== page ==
I am not a Catholic and I am not a Christian. But I see no reason why I should pay homage to any aspect of this man who helped to justify mass murder.

In my youth I could express much animosity toward the Church for its reactionary role. And William F. Buckley certainly represents the continuing attempt to return to this reactionary role of the Catholic Church. But over the years I have met many Catholic intellectuals I admire and so slowly I changed my mind about the overall function of religion while still remaining anti-religious in general and an atheist in particular. The people I met were Dorothy Day, the Berrigan Brothers, and a number of priests and lay workers in base communities in El Salvador and Brazil. Their examples and their writings have impressed me as radical and hopeful and their record of consistent support for working class and peasant solidarity and organization has impressed me even more. So I am not willing to condemn all Catholic intellectuals. Still the Church, with the help of the likes of Buckley, has mostly abandoned such people or persecuted them. I tell you though, one Dorothy Day is worth any number of Bill Buckleys.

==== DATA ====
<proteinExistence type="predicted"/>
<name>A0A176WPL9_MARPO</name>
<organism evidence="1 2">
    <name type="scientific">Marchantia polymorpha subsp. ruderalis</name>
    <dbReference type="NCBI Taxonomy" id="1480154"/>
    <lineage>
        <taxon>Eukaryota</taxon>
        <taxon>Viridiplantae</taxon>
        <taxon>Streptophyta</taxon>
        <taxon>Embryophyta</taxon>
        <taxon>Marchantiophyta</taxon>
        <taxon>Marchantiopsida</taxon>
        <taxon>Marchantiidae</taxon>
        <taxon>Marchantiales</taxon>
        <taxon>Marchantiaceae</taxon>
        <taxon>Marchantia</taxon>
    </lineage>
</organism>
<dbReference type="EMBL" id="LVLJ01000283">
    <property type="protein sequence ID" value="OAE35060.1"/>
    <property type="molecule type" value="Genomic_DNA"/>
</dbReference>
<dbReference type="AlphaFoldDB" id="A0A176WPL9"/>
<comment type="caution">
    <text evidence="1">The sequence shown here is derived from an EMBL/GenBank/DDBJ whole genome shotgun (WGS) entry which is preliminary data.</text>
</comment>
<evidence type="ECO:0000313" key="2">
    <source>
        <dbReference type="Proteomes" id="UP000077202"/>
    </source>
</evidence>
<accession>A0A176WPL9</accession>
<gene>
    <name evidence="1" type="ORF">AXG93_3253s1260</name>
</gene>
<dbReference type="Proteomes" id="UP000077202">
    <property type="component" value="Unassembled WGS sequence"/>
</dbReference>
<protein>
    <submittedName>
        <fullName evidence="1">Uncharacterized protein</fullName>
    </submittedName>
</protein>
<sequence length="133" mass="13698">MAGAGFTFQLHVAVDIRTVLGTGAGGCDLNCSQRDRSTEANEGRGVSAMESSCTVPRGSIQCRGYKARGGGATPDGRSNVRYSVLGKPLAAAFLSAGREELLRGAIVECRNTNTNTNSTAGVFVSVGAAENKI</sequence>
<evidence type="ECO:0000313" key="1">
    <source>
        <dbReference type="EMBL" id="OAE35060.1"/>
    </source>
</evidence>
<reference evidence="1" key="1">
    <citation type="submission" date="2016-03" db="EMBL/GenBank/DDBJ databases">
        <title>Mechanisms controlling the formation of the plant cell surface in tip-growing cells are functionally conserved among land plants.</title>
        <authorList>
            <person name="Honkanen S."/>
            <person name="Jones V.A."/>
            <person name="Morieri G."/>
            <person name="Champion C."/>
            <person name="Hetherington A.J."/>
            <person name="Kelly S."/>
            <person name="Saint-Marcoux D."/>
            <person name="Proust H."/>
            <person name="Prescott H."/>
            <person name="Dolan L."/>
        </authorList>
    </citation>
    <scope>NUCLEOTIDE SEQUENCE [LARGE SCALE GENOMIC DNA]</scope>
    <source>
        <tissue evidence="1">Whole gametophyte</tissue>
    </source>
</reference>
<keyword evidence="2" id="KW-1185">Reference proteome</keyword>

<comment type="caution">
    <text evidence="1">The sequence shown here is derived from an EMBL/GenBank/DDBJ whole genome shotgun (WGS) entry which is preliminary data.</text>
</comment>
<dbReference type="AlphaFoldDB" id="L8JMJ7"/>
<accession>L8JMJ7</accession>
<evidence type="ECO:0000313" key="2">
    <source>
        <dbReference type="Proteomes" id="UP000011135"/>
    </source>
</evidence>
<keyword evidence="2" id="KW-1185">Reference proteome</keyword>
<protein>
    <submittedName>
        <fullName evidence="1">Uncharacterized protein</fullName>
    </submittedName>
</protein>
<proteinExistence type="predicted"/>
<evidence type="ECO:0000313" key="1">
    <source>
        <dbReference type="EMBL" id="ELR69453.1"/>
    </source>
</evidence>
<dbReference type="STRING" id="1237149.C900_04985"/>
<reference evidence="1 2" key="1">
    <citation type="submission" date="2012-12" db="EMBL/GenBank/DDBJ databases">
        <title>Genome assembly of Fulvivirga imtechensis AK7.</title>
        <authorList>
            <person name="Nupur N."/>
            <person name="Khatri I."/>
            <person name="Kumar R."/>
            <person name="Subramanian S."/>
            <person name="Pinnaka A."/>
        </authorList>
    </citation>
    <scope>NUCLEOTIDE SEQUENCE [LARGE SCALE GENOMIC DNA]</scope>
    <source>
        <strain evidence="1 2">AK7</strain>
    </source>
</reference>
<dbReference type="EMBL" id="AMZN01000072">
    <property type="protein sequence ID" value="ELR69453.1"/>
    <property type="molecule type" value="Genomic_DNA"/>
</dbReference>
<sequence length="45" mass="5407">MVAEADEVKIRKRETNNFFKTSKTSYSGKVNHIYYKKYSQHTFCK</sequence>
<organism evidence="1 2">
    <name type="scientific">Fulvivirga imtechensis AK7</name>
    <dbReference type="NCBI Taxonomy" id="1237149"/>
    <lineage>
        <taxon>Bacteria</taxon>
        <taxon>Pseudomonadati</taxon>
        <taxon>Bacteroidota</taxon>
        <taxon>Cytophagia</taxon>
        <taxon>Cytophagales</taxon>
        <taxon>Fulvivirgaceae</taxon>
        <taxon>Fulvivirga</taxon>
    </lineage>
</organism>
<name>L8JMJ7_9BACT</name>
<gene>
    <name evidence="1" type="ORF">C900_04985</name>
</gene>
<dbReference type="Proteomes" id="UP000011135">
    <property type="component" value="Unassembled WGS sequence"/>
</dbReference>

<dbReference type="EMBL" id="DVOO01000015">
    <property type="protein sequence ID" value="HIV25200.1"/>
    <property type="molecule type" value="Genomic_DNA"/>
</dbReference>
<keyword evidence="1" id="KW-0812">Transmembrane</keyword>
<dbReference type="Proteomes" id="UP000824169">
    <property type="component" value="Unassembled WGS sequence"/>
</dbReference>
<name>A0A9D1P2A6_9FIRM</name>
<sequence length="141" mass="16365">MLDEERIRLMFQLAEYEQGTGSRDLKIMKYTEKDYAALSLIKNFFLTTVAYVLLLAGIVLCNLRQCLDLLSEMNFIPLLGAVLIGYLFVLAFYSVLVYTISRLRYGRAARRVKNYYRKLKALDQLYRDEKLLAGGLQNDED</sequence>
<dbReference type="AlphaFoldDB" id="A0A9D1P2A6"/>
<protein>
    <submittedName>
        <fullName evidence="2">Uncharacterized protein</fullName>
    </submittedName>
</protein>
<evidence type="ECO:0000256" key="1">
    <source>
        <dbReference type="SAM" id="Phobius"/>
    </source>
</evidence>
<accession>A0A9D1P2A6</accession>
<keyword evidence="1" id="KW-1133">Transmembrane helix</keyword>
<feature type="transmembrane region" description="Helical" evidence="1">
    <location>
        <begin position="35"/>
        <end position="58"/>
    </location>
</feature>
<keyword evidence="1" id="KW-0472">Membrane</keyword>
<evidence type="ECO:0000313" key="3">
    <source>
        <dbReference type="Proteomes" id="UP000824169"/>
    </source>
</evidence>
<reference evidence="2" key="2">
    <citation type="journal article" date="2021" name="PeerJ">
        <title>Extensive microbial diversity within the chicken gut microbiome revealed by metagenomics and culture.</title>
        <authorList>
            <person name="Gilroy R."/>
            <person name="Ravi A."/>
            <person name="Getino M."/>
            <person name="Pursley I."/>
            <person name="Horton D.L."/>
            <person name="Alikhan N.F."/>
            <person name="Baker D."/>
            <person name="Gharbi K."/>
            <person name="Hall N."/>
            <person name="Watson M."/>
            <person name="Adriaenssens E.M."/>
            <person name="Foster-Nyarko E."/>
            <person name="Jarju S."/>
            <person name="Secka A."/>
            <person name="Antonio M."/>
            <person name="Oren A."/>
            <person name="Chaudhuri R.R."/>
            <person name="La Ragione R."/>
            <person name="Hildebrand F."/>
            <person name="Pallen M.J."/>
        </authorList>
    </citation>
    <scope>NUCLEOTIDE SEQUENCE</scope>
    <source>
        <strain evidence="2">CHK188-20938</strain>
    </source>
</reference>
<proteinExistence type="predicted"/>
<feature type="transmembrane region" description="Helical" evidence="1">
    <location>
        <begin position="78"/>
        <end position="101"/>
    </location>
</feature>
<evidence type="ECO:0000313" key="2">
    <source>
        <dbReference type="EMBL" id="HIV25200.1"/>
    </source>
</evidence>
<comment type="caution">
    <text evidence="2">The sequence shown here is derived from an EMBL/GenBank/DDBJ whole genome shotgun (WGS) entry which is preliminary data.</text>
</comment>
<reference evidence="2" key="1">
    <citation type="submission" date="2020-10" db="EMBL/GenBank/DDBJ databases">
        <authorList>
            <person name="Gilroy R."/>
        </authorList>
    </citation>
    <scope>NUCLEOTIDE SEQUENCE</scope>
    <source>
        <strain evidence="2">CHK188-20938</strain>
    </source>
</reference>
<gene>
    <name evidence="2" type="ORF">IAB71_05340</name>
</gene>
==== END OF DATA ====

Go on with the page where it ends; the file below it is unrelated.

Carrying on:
» Republicans, the Republic, and the Imperial Presidency: Clinton's Impeachment
In The End of Kings: A History of Republics and Republicans, William R. Everdell points out the stark contrast between the reaction of Congress to Ronald Reagan's undermining of the Constitution through his funding of a "private" terrorist war in Central America (called "the Iran-Contra" scandal, though that is a misnomer) and the reaction to President Bill Clinton's lies about his own personal sexual affairs.

Twelve years after Iran-Contra, the issue of presidential power came up again, only this time Congress actually voted to impeach. This time the president was chief of the Democratic Party and the party of impeachment was the Republican, the party that had once endorsed Reagan. Small "r" republicans, one might think, should have been pleased at the Republican initiative, and the more republican they were, the less pleased one should have expected them to be that the impeachment process, which the Framers designed to check monarchical tendencies in the executive branch, had not proceeded all the way to conviction by the Senate. In the main, however, republicans disageed with Republicans . . .